When my father Harold Haugejorde led a group of community leaders to establish the Little Crow Country Club in 1965, it was nicknamed “Hal’s Folly”. Most current residents are grateful to the Commission for persevering. US Secretary of Agriculture Orville Freeman came because it was the largest such project funded by the Farmers Home Administration, bringing more than 50 years of positive impact to the community.
“A REPORT OF THE LITTLE CROW COUNTRY CLUB 1965-1968” subtitled “A RESOURCE CONSERVATION DEVELOPMENT PROJECT”, lists on page 3, secondary benefits to the recreational aspects of golf, as follows:
- Serve as a community social hub, a gathering place for activity.
- Provide job opportunities.
- Improve opportunities for promoting greater understanding and cooperation between regions.
- Aid in the development of our rural community.
- Increase the chances of retaining young people.
- Demonstration of the cooperation of individuals and government agencies for the public good.
- Better use of resources to produce greater benefits.
- An attraction for the industry.
- Decrease in crime.
- Increase property values.
What a model of mission! Kandiyohi County does not require another public golf course, so number 1 does not apply. For numbers 2-10? The performance of Tepetonka Club will be measured accordingly.
What about the environmental effect at Little Crow Golf Course?
When Minnesota’s Highway 23 was expanded, the water was tested entering and exiting the Little Crow course. The water came out cleaner than it went in. The reason ? Golf courses are a natural filter for sediments and other materials that otherwise move downstream. Fifty-five years later, the evolution of the ecological impact of golf courses has been tremendous.
As former general manager of the Jack Nicklaus International Golf Club, I was a shareholder in a company that designed over 400 golf courses around the world. My job was to align the Nicklaus brand with top partners including Visa, Citi, American Airlines, Ticketmaster and Microsoft. We have had success and my relationships with the industry are now in the fourth decade.
Tepetonka’s story begins with the right team. We apply best management practices throughout design, engineering, construction and operation. The team of experts is very experienced and we all have a lot of fun!
- Shakopee Creek is an incredible resource that requires heavy investment now.
- Shakopee Creek flows from Lake Andrew, it does not flow into Lake Florida.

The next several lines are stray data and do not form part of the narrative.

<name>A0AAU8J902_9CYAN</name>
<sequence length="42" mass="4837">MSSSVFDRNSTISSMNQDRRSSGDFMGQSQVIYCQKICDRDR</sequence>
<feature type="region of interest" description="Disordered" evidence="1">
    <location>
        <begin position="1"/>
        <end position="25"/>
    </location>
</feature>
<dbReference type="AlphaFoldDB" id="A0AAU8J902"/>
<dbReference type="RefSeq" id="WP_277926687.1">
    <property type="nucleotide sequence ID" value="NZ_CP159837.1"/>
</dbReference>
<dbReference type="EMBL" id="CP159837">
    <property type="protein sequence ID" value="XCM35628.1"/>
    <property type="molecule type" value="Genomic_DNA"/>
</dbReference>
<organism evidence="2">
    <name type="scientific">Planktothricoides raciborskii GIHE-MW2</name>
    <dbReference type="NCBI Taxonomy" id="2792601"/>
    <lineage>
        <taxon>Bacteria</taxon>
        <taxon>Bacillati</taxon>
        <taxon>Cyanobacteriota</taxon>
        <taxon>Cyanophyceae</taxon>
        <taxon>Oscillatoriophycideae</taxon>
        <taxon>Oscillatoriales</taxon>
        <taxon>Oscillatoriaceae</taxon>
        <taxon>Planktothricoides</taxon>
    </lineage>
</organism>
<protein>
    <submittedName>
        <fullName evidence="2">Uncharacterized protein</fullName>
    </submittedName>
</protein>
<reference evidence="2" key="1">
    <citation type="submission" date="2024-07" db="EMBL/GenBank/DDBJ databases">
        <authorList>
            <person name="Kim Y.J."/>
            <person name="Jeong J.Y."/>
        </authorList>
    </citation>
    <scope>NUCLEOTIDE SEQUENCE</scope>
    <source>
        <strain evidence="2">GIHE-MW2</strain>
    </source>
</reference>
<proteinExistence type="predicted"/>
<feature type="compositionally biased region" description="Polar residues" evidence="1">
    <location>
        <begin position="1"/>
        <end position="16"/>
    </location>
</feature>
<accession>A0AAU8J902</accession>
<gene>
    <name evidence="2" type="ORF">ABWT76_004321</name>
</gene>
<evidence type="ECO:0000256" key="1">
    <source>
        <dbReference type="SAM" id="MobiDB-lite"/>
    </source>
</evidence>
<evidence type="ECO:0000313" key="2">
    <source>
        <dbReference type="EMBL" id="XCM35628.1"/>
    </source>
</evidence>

- Our shoreline specialists have identified 19 erosion sites
a) There are 1,323 feet of eroding banks; five sites are classified as “Extreme Stress”
b) The worst (with fallen trees) produces 89 tons of sediment per year)
c) Total sediment per year from the 19 locations: 377.8 tonnes in total. That’s the equivalent of 27 dump truck loads every year.
- Working with the Kandiyohi Soil and Water Conservation District, Tepetonka is committed to investing in the protection and restoration of Shakopee Creek and hosting an annual fundraising event for farmers to help preserve and protect the banks of Shakopee’s waterways.
In addition to the banks, there are significant areas of invasive plants,
shrubs and trees that can be replaced with native species, creating habitat for pollinators, wildlife and increased species diversity.
- The expansive fairways of Tepetonka Golf Course meander between glacial moraines. The more than 100 acres of bromegrass will be replaced with native grasses, providing a nice ecological improvement for wildlife and conservation.
- In the early 1900s, the Tepetonka Hotel had Tepetonka Gardens to supply its guests with fresh fruits and vegetables. The new Tepetonka Gardens will span over an acre!
- Technological advancements in equipment, water management and nutrient use for course maintenance are now automated and tightly controlled to replace much of what was once a guessing game.
- In 1968 there were 55 resorts within 15 miles of the Little Crow course; today there are less than 10. Lakeshore has been developed with private residences.
- The economic impact of tourism is a big issue in Kandiyohi County, and the Tepetonka Club will become an important county asset.
a. 3% tourist tax on accommodation
b. Ad valorem (property) and sales taxes
vs. 20 to 30 well-paying full-time, part-time and seasonal jobs
D. Scholarships available for students, including a focus on trades
e. We buy local, wherever we can. Butcher, Baker, Candlestick.
F. We support first responders and schools.
g. We recommend to our members and guests where to dine and shop!
Tepetonka will continue its commitment to transparency and respectful communication to the community.
Finally, a few notes on real estate acquisitions:
- Cedar Hills Century Farm, Inc. owns the land – not 3 siblings. The siblings are shareholders, governed by the company’s articles of association.
- The negotiations were simple and straightforward. We made an offer based on a recent comparable sale of 80 acres located nearby. The offer was not accepted.
- We increased our offer by 20% and the offer was accepted; we now have a binding purchase contract. We have obtained an appraisal of the property for financing purposes and this demonstrates that our purchase price is fair.
- We have purchased two other plots which will be used for the clubhouse and accommodation
campus, plus a short course, plus rounds of a few holes of golf. Development costs on either side of the creek are about the same, as are land purchase prices. This land is much more suitable for vertical construction, including the Kandiyohi County Route 40 entrance.
With our recent Environmental Assessment Worksheet submission, updates will be provided as required.
Our pillars are Community — Fellowship — Charity. We build all three, thank you!
It’s good to be home in Kandiyohi County!
Mark Haugejorde is the manager of Tepetonka Club, a golf club development in northern Kandiyohi County.